These funny colored little men live all across gardens around the world. They have been a memory of fun and enjoyment for many a child. Whether you are running around the garden shop trying to find the craziest gnome or attempting to find them throughout the neighbor’s garden.

However, nowadays, the traditional garden gnome is slowly fading out of trend. At many of the garden shows I attend, fellow gardens rebuff and laugh at the idea of including a gnome into their designs. You walk around your local neighborhood now and you’ll be pushed to find a sneaky little red hat peeping out from under the fauna. I feel like if I am even seen writing an article such as this that I’ll be booted from the garden club.

However, today we are going against the tide and doing what my heart says is the right things to do and that is speak up for the beloved gnome. This is definitely not an encouragement to drop everything and race down to the garden store, but we need to find the right time and place to suitably place a gnome in the garden.

Now to the hotly debated topic of the origins of the humble gnome. There are two main claimants to the throne, Germany and Switzerland. In the early 1840s when the industry who makes ceramic goods pushed out gnomes onto the market. It was around the same time that a wooden version emerged onto the Swiss market. However, it was the Germans who were making them in the truck load. It was then later in the decade that the gnomes made their way to the UK and take over gardens of the England. In fact that gnome that was brought back is now insured for well over one million pounds and was the starting trend for the red hatted gnome.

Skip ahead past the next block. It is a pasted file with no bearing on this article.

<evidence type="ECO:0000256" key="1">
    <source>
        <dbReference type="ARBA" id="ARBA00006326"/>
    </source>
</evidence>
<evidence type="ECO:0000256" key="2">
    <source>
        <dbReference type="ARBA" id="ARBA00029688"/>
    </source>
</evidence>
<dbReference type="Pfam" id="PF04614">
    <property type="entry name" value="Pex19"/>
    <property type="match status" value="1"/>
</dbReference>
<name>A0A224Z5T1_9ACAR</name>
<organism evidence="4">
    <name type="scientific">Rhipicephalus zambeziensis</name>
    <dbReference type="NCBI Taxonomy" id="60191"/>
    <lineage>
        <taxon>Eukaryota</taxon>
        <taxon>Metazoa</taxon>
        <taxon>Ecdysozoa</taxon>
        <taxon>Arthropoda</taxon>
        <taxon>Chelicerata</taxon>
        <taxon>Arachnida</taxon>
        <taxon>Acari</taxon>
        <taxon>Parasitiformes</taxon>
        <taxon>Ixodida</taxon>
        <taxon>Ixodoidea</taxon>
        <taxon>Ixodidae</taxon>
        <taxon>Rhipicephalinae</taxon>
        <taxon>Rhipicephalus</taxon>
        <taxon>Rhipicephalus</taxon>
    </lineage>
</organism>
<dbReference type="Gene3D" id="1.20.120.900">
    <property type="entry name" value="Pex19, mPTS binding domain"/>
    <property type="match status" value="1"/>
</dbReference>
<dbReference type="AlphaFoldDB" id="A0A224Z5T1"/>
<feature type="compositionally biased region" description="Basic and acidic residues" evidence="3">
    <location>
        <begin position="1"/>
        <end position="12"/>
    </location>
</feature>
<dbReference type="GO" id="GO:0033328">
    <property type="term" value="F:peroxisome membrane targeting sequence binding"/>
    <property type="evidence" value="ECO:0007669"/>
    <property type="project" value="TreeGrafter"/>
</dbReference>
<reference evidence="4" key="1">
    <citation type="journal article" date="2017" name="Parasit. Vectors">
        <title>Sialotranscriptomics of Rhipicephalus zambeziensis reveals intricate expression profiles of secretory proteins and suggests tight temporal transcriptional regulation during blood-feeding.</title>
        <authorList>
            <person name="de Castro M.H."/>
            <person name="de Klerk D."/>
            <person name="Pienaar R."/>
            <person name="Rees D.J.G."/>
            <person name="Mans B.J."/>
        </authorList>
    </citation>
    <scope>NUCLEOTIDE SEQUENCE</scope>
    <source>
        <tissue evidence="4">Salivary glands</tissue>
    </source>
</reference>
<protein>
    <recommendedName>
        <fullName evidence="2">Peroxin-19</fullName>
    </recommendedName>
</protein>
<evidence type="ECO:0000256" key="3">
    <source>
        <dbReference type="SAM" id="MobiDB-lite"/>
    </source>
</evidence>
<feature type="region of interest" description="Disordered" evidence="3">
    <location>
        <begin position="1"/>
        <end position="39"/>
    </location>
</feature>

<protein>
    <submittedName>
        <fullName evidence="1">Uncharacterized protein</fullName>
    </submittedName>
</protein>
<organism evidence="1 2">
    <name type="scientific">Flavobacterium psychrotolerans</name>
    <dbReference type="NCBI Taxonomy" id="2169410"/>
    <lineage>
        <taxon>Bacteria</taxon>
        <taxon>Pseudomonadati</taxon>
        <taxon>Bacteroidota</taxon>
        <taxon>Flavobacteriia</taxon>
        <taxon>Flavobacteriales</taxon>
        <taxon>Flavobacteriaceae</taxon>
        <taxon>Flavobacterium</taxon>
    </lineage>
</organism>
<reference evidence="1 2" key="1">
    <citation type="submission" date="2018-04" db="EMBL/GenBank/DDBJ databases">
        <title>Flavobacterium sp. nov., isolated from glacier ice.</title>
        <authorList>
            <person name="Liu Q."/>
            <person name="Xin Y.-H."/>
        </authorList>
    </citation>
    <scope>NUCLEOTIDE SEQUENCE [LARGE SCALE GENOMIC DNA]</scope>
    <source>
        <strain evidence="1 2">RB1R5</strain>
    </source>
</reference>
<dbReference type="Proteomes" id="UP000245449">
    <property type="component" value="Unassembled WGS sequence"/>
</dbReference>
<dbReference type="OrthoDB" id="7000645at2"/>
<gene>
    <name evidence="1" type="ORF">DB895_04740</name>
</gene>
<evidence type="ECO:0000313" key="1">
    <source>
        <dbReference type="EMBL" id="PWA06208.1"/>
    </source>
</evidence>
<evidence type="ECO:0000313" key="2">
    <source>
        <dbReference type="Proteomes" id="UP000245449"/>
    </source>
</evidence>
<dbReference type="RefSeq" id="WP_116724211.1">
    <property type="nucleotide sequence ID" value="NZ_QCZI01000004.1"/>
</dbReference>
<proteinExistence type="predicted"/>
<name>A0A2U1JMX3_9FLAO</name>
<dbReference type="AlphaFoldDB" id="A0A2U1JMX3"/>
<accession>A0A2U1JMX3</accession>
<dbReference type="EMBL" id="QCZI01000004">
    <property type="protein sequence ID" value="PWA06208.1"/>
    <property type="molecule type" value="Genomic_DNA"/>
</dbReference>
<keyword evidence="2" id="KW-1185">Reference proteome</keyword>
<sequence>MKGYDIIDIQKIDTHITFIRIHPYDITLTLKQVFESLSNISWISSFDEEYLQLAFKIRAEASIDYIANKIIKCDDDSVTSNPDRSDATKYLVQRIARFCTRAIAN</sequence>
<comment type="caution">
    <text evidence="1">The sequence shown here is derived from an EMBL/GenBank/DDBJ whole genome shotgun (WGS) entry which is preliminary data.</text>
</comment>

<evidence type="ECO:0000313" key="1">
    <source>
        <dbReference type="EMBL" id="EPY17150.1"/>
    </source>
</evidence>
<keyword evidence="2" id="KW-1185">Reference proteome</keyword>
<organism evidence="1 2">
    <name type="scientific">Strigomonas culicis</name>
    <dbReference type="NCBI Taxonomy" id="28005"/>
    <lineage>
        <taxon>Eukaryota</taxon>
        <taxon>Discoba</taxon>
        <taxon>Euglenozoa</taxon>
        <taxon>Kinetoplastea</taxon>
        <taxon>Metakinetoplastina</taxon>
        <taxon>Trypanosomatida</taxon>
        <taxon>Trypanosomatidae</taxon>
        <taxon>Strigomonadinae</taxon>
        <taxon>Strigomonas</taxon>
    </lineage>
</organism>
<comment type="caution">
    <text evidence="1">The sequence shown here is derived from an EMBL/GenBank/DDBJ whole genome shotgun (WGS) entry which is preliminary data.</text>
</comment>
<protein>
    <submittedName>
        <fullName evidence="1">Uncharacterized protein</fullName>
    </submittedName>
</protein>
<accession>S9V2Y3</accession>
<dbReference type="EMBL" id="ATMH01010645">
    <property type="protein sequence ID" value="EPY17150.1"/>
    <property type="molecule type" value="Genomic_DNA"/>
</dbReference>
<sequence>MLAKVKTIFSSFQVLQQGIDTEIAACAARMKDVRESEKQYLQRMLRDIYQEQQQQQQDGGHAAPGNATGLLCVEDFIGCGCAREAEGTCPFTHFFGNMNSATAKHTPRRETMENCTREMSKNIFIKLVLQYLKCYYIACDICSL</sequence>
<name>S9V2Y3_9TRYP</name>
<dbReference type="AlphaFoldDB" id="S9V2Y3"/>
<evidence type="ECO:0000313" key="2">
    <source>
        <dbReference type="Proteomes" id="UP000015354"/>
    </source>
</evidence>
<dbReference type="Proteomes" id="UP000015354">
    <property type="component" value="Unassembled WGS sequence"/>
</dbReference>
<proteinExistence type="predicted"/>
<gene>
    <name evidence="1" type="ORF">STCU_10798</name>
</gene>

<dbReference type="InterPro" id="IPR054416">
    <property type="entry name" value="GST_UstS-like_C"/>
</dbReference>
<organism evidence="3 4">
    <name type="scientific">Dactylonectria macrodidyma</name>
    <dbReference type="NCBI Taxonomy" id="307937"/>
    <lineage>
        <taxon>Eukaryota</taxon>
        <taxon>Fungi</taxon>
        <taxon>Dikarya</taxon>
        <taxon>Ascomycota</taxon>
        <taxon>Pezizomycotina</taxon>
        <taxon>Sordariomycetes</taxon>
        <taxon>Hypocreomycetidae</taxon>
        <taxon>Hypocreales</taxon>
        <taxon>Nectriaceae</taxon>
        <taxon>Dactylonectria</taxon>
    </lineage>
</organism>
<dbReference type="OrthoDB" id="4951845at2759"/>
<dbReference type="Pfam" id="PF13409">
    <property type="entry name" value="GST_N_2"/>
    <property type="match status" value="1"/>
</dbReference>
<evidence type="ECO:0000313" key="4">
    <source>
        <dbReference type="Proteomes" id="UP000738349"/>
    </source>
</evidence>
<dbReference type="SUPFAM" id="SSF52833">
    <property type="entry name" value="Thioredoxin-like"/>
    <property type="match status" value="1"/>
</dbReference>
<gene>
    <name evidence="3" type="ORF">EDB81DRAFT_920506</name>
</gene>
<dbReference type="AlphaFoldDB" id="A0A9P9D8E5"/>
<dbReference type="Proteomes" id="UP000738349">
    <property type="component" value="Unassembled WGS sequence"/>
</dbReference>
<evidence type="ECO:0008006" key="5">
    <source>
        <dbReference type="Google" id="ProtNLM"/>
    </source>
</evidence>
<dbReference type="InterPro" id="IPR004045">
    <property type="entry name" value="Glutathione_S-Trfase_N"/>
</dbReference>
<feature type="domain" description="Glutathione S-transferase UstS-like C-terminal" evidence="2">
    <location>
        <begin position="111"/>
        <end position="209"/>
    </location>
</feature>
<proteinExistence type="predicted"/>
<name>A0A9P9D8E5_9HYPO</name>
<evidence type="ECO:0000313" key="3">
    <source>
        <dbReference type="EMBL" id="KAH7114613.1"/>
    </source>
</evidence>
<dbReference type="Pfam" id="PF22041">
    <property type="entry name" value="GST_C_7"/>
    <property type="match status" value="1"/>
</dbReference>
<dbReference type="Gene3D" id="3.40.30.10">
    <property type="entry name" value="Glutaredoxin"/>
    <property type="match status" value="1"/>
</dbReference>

It was the upper classes that first took up the trend of placing these little bearded men in their gardens. However, as the industrial revolutionary started to pick up steam, they made their way into gardens all across England. The differentiation between gnomes also took off, with variations including smoking a pipe, holding fishing rods, and smiling with cheeky smiles.

So let this be a new start for the beloved gnome that has been with us for many years. We don’t need to go crazy, but including at least one cheeky little guy into your garden could make a young child from across the road smile just a little more when they next walk by. Now it’s that time to jump down to the local nursery and pick up a gnome and find a special place in the garden. Share the gnome you picked up in the comments below.

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